Two Debates in Vancouver's Downtown Eastside Posted by Jake Tobin Garrett

I've been following two debates recently going on in Vancouver related to the Downtown Eastside--one was triggered by the city's Historic Area Heights Review and the other by future locations for social housing--and thought it would be helpful to compile some of the discussion in one place.

Historic Area Heights Review

The Historic Area Heights Review sought higher building height limits in the DTES and Chinatown. You can read the document here (I know it looks long, but after page 16 it's appendices only). If you don't want to read all that, you can check out the presentation version, which also discusses view corridors and height reviews in other areas of the city. It also has the benefit of looking very slick.

Basically, what the study recommends is rezoning in the DTES and Chinatown to allow for higher buildings of around 120 - 150ft at certain locations. The study also notes the distinct character of this historic area should not be compromised and that the higher densities should bring public benefits.

(image taken from the HAHR report)

This prompted a slew of Vancouver professors, planners and politicians to write a letter to council expressing their concern that the added density and height would compromise the low-income nature of the DTES, ultimately contributing to higher rents that would push out at-risk tenants. Mike Harcourt, former premier, wondered why there was a "height-only" study when the needs of the DTES required a broader social and economic study. Sounds like a reasonable request to me.

Michael Geller argued on his blog the real issue was preserving the heritage nature of the district, something that higher buildings would encroach on.

Ultimately, city council cancelled the public hearing set for January 20, 2011 (which had a large number of speakers signed up) in order to call for a social-impact study to be completed and a community committee to be formed with the intent to create a local area plan for the DTES. A Georgia Straight article noted the public hearing led to an outcry against council for anti-democratic tactics, but that it was ultimately seen as a victory (for now). The Vancouver Sun's Jeff Lee wrote that city council had simply split up the area, so that while the DTES height reviews are on hold, the Chinatown ones will proceed with public hearings in February. Local action group Fight the Height used the headline: "Council strikes down the heights review...sort of."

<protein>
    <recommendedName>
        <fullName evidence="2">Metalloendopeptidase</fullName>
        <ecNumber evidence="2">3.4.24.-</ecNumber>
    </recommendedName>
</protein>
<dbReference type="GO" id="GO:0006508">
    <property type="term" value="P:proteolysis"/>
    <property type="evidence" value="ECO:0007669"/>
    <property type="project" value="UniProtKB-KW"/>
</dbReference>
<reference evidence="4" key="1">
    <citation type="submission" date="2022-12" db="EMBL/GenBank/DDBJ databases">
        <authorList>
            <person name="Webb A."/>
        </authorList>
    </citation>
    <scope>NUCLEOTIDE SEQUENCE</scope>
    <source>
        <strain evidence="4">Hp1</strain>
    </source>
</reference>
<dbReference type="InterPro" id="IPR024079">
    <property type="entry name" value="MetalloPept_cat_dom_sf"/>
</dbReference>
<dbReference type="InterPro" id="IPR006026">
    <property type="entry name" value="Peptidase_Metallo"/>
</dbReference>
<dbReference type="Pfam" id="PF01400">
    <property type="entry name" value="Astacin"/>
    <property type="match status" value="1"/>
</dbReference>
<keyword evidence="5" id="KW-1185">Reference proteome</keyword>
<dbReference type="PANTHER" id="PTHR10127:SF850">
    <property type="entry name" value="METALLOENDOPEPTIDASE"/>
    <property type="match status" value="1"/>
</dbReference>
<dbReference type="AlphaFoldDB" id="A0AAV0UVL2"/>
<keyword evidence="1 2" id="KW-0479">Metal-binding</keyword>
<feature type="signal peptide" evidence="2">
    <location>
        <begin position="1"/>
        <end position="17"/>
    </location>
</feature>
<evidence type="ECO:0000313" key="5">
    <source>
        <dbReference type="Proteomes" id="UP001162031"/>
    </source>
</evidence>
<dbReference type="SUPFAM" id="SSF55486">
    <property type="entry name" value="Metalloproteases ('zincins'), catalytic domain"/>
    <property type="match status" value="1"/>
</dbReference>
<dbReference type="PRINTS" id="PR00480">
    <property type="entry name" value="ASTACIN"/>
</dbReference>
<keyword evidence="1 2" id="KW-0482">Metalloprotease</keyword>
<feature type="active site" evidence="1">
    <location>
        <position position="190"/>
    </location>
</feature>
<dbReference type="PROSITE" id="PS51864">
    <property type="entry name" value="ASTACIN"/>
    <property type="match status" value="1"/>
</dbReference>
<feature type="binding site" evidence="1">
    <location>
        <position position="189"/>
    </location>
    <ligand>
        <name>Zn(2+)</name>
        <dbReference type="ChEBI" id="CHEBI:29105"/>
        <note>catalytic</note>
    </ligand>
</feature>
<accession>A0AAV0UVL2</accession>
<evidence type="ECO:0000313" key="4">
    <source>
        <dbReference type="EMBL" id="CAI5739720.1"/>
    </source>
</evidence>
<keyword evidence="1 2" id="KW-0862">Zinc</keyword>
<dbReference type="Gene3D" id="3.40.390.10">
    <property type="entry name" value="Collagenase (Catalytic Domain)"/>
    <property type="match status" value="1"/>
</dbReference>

Concord Pacific Social Housing Swap

As if that wasn't enough, a deal being drawn up with Concord Pacific (that ubiquitous developer of Vancouver's forest of glass towers) to have the developer turn over two DTES sites to the city for social housing development instead of including those units in the development of the North False Creek area, has triggered another debate. This time about where future social housing should be built--mixed with the rest of the city or located to the DTES?

On the one hand, the city has found it extremely difficult to build social housing units in developments in other parts of the city, the most publicized recently being the problems at the Olympic Village site. Compounded with this is the fact that the DTES has an established community and network of services for low-income citizens so it makes sense to provide social housing there.

On the other hand, you have Michael Geller's argument that we shouldn't be relegating Vancouver's poor to the DTES and should instead be including them in other areas of the city.

A pretty hateful and vitriolic article by The Province (no surprise there) takes the view that the Downtown Eastside should be destroyed and social housing should be built outside of the DTES, but totally ignores the fact that in Vancouver NIMBYism on such projects is quite high.

I have no idea what is best. My instinct tells me that we should be providing low-income citizens with opportunities to share in the wealth of the city by including them in these mega-condo projects. While many residents of the DTES feel a connection to the community and wouldn't want to leave (nor should they have to) there are probably some that would rather live in other areas of the city.